Hoagland v. State

Annotate this Case

494 S.W.2d 186 (1973)

Billy HOAGLAND, Appellant, v. The STATE of Texas, Appellee.

No. 45910.

Court of Criminal Appeals of Texas.

March 28, 1973.

Rehearing Denied May 16, 1973.

*187 Emmett Colvin, Jr., and Lawrence B. Mitchell, Dallas, for appellant.

Henry Wade, Dist. Atty. and Mike G. McCollum, Asst. Dist. Atty., Dallas, Jim D. Vollers, State's Atty., and Robert A. Huttash, Asst. State's Atty., Austin, for the State.



This is an appeal from a conviction for the offense of fondling by placing his hand against the breast of a female under the age of fourteen years. The jury assessed the punishment at two years.

The sufficiency of the evidence is challenged. The complaining witness was eleven years of age on the date in question and twelve at the time of the trial. She testified that she was at appellant's home on a Sunday afternoon to jump on a trampoline in the back yard and to visit his son. She related that, while Mrs. Hoagland was running a vacuum cleaner in another part of the house, the appellant kissed her, pulled off her sweater, touched her breasts, pulled her jeans down and touched her private parts.

Appellant testified that he did not touch the girl's breasts or private parts. He did testify that the complaining witness asked him if his beard tickled his wife when he kissed her, and when he told her that it did, the girl kissed him.

In rebuttal, the State called a ten-year-old girl who testified that she was on appellant's boat in the garage when he exposed himself and told her that he would show her how to make babies. She testified that he moved his hands up and down on himself and she saw some "white stuff" come out. Another girl, eleven, twelve years of age at the time of the trial, testified that the appellant, while on his boat on Lake Dallas, placed his hand under the bottom part of her bathing suit and on her private parts.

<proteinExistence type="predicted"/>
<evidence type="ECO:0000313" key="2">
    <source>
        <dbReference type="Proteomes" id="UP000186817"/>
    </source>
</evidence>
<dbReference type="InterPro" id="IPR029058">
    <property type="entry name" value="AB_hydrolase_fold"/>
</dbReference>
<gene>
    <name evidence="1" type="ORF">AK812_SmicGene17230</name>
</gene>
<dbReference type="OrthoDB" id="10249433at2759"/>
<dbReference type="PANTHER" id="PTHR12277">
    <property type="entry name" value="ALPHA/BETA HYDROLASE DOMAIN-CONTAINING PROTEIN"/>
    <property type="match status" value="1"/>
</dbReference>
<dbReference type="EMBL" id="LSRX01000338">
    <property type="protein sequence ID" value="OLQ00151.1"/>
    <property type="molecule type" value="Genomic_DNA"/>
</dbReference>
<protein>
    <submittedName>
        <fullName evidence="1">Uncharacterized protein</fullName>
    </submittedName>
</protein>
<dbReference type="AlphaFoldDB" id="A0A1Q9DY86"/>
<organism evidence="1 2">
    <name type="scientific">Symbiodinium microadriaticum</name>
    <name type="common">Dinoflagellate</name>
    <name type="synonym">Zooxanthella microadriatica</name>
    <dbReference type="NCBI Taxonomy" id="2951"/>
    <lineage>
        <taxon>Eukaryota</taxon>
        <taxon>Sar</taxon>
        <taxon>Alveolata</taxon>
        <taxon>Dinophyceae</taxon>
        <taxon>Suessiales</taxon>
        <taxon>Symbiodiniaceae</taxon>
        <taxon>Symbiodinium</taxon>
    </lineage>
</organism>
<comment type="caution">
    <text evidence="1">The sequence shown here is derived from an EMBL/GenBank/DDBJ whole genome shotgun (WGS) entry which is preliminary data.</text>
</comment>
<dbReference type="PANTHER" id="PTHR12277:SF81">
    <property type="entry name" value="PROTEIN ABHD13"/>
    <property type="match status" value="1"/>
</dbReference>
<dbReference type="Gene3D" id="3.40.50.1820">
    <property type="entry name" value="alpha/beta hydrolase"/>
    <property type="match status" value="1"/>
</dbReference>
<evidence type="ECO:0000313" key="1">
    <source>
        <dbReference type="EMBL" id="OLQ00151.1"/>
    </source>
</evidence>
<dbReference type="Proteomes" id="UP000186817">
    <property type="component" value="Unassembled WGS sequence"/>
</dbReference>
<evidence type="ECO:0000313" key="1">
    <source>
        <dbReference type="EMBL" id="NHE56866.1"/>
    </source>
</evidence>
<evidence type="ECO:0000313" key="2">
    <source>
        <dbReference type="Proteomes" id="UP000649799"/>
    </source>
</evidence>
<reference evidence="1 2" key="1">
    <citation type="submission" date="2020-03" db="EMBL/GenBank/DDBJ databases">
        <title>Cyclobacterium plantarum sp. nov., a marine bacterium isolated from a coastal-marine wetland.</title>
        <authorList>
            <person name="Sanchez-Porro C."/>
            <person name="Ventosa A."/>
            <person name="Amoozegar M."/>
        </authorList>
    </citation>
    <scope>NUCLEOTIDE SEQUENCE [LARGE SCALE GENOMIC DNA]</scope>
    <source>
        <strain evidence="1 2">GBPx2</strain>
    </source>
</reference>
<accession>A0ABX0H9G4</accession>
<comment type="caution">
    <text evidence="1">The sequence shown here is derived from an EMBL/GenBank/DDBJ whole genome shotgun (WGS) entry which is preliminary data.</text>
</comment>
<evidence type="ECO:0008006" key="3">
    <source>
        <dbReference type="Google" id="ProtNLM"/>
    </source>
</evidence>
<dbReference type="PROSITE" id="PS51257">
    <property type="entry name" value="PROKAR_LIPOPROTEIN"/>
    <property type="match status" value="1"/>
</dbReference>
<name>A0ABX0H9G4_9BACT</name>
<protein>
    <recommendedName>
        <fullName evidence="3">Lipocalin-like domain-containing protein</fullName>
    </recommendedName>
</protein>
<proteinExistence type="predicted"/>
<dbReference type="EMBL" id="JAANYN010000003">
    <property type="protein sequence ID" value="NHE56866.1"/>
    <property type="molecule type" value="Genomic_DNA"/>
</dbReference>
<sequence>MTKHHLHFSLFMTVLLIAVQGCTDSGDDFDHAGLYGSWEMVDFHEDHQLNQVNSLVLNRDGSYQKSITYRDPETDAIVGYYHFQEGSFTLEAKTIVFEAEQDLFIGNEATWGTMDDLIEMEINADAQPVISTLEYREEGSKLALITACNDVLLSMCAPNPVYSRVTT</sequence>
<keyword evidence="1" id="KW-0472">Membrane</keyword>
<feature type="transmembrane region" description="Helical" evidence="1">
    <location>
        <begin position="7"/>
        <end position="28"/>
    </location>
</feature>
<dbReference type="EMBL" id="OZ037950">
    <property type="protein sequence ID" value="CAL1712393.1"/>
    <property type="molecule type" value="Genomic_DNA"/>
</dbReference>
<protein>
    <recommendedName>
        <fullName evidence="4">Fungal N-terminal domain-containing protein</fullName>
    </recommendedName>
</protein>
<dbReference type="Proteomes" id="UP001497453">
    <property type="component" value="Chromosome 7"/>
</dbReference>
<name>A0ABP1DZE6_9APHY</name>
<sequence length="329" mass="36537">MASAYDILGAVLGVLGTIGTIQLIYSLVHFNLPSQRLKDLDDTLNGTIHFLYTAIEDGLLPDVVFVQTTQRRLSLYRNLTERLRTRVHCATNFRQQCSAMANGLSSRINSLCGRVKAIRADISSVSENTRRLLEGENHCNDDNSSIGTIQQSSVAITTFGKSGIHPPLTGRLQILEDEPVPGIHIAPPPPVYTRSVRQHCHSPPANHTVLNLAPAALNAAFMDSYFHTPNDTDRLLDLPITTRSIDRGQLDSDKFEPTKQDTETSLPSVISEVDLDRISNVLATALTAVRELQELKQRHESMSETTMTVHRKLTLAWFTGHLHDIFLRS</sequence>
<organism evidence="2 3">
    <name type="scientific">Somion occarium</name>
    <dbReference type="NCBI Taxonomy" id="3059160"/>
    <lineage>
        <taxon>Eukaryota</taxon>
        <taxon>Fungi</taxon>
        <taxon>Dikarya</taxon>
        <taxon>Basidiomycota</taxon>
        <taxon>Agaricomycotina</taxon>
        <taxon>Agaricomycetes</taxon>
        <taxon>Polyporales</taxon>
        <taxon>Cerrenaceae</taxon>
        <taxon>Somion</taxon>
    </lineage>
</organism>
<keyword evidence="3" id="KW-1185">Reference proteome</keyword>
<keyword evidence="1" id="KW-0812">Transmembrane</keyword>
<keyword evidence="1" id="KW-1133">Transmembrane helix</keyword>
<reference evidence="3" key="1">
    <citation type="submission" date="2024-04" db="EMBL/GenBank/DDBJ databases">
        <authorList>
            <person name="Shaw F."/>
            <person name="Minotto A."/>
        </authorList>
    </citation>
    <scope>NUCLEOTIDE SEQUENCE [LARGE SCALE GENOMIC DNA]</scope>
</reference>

The testimony of these two girls was admitted for the purpose of showing lascivious intent and it was so limited in the court's charge.

Appellant contends that since the complainant did not tell her mother for some six weeks after the incident that her testimony needed to be corroborated, because she did not make an outcry. He contends that the rule in rape cases should apply.

The complainant testified that the appellant told her to promise that she would not tell in "more of a threatening" tone. She did not tell her mother about it when she first got home because it was something that she did not want to talk about and if she did tell, she was afraid something would happen. She finally told her mother after thinking about it all of the time because it was "bugging me so much."

Even if we applied the rule as to outcry as we do in rape cases, the evidence of the complainant still need not be corroborated. In Uhl v. State, Tex.Cr.App., 479 S.W.2d 55, this Court held that the testimony of a prosecutrix in a rape case under fifteen years of age need not be corroborated. There we cited Hindman v. State, 152 *188 Tex.Cr.R. 75, 211 S.W.2d 182, where it was noted that in rape by force cases a conviction will not be sustained upon the uncorroborated testimony of a female who fails to make prompt outcry or report of the rape when an opportunity to do so is reasonably afforded. The Court further pointed out that in statutory rape cases the issue of consent cannot arise, since the offense is complete with or without consent of the prosecutrix.

We hold that the testimony of the complainant need not be corroborated. The evidence is sufficient to support the conviction.

It is contended that "the trial court committed error in failing to instruct jury to disregard the improper jury argument of the prosecutor and in failing to grant motion for mistrial."